The fight, the foul and the lawman

Wyatt Earp is best remembered as an Old West lawman, but he also moonlighted as a boxing referee. Dick Loek/Toronto Star

J.J. Groom and John Gibbs had a problem.

They were the promoters of a scheduled bout between Bob Fitzsimmons and Tom Sharkey, which they were billing as a contest for the heavyweight championship of the world. And yet, by noon on Dec. 2, 1896, with the fight slated to take place that evening in San Francisco's Mechanics' Pavilion, they didn't have a referee. Fitzsimmons' manager, concerned that the fix was in, had rejected every name the promoters put forward. Finally, afraid that Fitzsimmons was on the verge of pulling out of the contest, Groom and Gibbs came up with someone they thought was the perfect candidate. They just had to convince him to accept the job.

His name was Wyatt Earp.

Earp was 15 years removed from what would come to be considered the defining date of his life -- Oct. 26, 1881. It had been cold in Tombstone, Ariz., that day, and snow flecked the air as Earp, his brothers Virgil and Morgan, and Wyatt's friend Doc Holliday, walked slowly, four abreast, along Fremont Street and into history.

In a vacant lot next to Fry's Boarding House, just west of the rear entrance to the O.K. Corral, stood Ike and Billy Clanton, Tom and Frank McLaury and Billy Claiborne, members of a cowboy faction that had been feuding with the Earps and Holliday for more than a year. The seeds of that conflict are complex, and the precise circumstances that led to these particular men coming face-to-face on that particular day are not without dispute. Forever lost in the mists of time is any iron-clad certainty over who fired the first shot. But someone did, and then about another 30 shots followed until, a mere half-minute after the shooting began, the gunfight ended with the McLaury brothers dead and Billy Clanton dying in agony.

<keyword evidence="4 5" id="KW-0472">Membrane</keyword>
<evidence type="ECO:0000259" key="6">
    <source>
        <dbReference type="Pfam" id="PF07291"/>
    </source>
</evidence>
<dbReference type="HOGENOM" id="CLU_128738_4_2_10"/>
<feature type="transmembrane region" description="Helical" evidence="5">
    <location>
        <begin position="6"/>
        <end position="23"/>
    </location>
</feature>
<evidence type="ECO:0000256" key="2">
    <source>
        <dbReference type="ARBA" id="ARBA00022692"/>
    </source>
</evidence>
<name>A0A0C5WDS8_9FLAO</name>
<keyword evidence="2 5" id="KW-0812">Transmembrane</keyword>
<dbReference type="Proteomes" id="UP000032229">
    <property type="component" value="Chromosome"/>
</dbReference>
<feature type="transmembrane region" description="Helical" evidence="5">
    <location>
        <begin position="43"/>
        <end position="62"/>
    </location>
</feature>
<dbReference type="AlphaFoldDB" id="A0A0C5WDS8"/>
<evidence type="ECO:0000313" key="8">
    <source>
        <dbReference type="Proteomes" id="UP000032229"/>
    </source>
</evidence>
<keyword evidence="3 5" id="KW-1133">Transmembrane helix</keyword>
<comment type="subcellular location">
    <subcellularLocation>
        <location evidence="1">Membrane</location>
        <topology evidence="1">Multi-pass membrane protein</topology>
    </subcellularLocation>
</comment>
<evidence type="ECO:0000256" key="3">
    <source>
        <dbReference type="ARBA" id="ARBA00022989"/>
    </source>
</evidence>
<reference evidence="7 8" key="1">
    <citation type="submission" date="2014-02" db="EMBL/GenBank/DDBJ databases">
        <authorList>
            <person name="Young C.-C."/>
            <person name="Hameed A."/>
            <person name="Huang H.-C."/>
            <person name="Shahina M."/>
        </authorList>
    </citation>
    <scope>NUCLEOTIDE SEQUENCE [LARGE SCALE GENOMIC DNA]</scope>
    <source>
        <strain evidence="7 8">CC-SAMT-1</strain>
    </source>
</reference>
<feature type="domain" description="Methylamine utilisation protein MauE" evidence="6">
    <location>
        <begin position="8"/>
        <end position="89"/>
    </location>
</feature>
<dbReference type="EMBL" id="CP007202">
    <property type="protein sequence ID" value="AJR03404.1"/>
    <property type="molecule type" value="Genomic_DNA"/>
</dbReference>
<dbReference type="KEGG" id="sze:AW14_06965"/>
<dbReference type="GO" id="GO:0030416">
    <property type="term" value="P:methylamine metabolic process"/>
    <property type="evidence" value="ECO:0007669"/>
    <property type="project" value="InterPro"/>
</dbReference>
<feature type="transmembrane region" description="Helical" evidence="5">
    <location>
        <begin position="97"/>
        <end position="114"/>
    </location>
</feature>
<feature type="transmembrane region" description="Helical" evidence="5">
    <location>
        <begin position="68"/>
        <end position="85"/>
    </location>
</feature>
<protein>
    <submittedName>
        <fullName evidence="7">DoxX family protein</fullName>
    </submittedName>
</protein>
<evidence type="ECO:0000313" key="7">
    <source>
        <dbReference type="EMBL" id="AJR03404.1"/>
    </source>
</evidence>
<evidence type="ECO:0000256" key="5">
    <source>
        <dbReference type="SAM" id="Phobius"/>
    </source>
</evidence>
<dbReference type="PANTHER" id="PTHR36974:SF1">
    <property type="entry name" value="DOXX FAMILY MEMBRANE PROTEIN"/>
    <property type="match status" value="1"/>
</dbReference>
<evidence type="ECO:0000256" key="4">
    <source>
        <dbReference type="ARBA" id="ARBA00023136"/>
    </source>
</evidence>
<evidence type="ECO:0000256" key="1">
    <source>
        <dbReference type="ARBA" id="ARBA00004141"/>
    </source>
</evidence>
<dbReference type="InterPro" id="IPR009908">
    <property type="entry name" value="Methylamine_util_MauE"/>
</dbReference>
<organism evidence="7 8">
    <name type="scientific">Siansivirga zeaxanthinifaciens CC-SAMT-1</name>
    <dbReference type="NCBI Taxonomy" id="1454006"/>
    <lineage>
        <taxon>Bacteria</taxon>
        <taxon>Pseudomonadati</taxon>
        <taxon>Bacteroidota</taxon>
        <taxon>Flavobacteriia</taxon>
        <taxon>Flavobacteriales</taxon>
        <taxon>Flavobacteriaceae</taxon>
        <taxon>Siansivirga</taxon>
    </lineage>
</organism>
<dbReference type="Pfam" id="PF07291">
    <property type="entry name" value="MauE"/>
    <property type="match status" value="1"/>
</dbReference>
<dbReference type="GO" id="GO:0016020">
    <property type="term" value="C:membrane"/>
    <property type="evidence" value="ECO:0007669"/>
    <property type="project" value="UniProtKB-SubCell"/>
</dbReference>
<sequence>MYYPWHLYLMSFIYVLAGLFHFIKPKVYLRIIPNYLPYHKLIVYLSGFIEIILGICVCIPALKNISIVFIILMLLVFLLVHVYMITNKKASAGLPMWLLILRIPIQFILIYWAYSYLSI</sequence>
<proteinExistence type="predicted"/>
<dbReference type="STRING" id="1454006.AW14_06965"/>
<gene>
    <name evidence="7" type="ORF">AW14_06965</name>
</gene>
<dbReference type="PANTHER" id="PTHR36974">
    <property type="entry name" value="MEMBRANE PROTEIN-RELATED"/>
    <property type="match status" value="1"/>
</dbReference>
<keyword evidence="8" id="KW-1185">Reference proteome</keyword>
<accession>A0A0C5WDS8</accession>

What would later become known as the Gunfight at the O.K. Corral was not, to paraphrase Winston Churchill, the end of hostilities, or even the beginning of the end, but merely the end of the beginning. Two months later, Virgil Earp survived an assassination attempt but permanently lost the use of his left arm. Three months after that, Morgan Earp was gunned down while playing billiards. Wyatt, Holliday and others set off on a "vendetta ride" to hunt down the rest of the cowboys, killing perhaps three of their intended targets before, pursued by a sheriff's posse, they fled the Arizona Territory.